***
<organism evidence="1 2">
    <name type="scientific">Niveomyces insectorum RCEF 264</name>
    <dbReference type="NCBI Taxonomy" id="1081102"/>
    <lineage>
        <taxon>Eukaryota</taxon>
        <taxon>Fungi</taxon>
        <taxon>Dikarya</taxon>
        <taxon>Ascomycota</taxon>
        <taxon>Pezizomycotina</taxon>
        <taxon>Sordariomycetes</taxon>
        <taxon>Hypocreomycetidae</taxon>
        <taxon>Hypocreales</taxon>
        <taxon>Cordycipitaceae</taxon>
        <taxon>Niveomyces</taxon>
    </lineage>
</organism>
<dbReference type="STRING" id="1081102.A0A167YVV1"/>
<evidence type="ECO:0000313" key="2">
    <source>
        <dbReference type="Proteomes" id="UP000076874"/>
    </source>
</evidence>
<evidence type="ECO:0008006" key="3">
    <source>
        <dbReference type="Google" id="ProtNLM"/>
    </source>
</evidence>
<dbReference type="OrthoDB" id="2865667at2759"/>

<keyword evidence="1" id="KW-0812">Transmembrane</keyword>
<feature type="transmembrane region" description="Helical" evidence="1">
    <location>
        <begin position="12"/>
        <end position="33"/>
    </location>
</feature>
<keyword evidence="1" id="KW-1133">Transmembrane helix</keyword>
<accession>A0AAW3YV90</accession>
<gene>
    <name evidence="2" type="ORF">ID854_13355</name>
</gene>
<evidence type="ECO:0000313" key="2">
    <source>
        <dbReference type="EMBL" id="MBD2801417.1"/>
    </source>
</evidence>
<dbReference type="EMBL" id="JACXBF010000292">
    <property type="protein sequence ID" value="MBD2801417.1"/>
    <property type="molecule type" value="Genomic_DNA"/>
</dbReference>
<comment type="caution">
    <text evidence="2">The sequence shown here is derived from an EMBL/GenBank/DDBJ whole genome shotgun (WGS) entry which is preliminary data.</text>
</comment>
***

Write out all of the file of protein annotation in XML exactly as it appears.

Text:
<organism evidence="1 2">
    <name type="scientific">Niveomyces insectorum RCEF 264</name>
    <dbReference type="NCBI Taxonomy" id="1081102"/>
    <lineage>
        <taxon>Eukaryota</taxon>
        <taxon>Fungi</taxon>
        <taxon>Dikarya</taxon>
        <taxon>Ascomycota</taxon>
        <taxon>Pezizomycotina</taxon>
        <taxon>Sordariomycetes</taxon>
        <taxon>Hypocreomycetidae</taxon>
        <taxon>Hypocreales</taxon>
        <taxon>Cordycipitaceae</taxon>
        <taxon>Niveomyces</taxon>
    </lineage>
</organism>
<dbReference type="STRING" id="1081102.A0A167YVV1"/>
<evidence type="ECO:0000313" key="2">
    <source>
        <dbReference type="Proteomes" id="UP000076874"/>
    </source>
</evidence>
<evidence type="ECO:0008006" key="3">
    <source>
        <dbReference type="Google" id="ProtNLM"/>
    </source>
</evidence>
<dbReference type="OrthoDB" id="2865667at2759"/>

<keyword evidence="1" id="KW-0812">Transmembrane</keyword>
<feature type="transmembrane region" description="Helical" evidence="1">
    <location>
        <begin position="12"/>
        <end position="33"/>
    </location>
</feature>
<keyword evidence="1" id="KW-1133">Transmembrane helix</keyword>
<accession>A0AAW3YV90</accession>
<gene>
    <name evidence="2" type="ORF">ID854_13355</name>
</gene>
<evidence type="ECO:0000313" key="2">
    <source>
        <dbReference type="EMBL" id="MBD2801417.1"/>
    </source>
</evidence>
<dbReference type="EMBL" id="JACXBF010000292">
    <property type="protein sequence ID" value="MBD2801417.1"/>
    <property type="molecule type" value="Genomic_DNA"/>
</dbReference>
<comment type="caution">
    <text evidence="2">The sequence shown here is derived from an EMBL/GenBank/DDBJ whole genome shotgun (WGS) entry which is preliminary data.</text>
</comment>